A new way to visualize Internet usage

We usually get information about Internet popularity in bits and pieces, through services such as Alexa or announcements about  usage volume, such as Twitter recently exceeding 50 million tweets per day.

The BBC offers another, more useful approach through its Visualizing the Internet graphic, which does two important things.  The first is that it shows the relative popularity of different categories of sites, and the second is that it uses monthly unique visitors as the key unit of measurement (versus the number of people who have registered for a site, but don’t use it regularly).

BBC Internet traffic visualization

By mousing over any square, you can get the specific number of unique users of each site within a category.  The larger the square, the more people visited that site.  Some metrics that jumped out at me:

  • ESPN has more users (26.6 million) than the New York Times (23 million) or Fox News (18 million), but Disney Interactive beats them all with 31.3 million.  (I question the categorization of Fox Interactive Media as the top traffic-getter in media/news — I suspect that includes traffic to MySpace, which is not listed separately in the social network category.)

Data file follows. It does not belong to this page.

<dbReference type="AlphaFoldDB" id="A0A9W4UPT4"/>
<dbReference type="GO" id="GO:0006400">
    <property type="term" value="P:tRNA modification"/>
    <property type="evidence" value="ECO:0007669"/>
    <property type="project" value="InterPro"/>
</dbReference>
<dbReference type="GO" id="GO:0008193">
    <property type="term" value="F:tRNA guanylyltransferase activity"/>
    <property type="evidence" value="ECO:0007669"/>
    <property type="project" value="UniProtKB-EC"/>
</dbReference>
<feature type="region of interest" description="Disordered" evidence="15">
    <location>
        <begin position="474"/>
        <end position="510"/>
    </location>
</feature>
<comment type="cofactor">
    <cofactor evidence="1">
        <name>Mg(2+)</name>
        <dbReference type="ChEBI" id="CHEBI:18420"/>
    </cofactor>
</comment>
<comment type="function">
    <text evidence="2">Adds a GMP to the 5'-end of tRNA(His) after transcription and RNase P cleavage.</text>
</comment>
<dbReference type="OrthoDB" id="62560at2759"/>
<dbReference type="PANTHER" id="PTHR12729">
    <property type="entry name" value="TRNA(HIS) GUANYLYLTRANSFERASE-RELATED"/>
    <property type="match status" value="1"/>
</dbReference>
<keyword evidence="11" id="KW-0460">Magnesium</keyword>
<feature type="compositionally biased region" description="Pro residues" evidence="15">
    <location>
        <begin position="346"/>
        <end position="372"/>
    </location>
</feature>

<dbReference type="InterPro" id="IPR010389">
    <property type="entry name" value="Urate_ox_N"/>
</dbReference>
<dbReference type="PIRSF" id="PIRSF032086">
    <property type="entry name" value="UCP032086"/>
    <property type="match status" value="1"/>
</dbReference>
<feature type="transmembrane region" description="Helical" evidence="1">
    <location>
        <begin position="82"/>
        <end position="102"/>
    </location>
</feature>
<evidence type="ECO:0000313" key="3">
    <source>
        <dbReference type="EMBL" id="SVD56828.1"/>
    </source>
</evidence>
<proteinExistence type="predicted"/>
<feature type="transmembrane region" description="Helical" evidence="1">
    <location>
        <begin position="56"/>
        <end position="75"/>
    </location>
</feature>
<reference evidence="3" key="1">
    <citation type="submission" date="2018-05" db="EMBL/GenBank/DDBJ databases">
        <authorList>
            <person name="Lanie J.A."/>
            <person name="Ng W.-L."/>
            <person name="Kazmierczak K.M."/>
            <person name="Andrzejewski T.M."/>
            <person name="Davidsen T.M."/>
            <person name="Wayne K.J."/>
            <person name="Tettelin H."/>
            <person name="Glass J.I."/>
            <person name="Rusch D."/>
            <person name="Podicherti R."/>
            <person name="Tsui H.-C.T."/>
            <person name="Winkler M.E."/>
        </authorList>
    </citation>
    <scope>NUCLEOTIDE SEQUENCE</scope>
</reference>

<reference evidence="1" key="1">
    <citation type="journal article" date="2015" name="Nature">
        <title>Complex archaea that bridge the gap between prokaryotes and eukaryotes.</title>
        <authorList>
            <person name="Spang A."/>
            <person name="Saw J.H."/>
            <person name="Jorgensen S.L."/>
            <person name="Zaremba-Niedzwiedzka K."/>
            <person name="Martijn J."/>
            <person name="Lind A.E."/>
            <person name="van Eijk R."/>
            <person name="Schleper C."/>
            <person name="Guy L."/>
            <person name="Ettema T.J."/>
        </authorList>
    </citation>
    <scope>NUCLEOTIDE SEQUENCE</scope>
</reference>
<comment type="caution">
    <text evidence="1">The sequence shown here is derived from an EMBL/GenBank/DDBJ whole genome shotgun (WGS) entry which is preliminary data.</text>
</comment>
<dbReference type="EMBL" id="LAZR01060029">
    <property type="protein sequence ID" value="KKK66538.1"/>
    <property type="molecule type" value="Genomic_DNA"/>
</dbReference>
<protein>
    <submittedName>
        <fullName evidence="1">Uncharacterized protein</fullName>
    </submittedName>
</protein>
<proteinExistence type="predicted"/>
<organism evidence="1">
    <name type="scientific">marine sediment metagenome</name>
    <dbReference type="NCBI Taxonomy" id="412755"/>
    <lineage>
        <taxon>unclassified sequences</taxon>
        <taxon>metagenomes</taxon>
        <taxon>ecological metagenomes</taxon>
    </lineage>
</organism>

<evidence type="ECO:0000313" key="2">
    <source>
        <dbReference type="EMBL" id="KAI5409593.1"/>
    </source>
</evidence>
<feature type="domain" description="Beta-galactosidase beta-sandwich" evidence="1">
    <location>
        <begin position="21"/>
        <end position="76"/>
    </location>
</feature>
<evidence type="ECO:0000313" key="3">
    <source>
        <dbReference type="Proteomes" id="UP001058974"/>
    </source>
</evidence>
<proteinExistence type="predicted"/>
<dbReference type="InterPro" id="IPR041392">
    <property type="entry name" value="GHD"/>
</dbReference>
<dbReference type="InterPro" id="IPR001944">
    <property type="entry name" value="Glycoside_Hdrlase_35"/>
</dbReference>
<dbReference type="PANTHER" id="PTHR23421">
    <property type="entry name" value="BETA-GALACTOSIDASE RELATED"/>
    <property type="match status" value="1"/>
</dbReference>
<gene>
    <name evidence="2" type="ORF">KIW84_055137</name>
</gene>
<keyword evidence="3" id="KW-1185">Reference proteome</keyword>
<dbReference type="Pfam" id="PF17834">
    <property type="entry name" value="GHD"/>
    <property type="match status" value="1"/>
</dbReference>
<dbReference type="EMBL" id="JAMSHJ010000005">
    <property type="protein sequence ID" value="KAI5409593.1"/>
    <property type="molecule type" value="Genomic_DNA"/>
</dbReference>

• In gaming, the social game site Zynga leads the category with 25 million monthly users.
  • Walmart and craigslist have the same number of monthly users: 35 million
  • eBay is still a powerhouse with 121 million monthly users.
  • Facebook’s monthly usage of 218 million is substantially lower than its claim of 400 million active users although in fairness the Nielsen data used reflect usage only in the UK, France, Germany, Italy, Spain, Switzerland, Brazil, US and Australia.

For the geeks out there, the maps were generated using the Flare toolkit developed by the UC Berkeley Visualization Lab.   This map is part of the BBC’s excellent Superpower series about the Internet.

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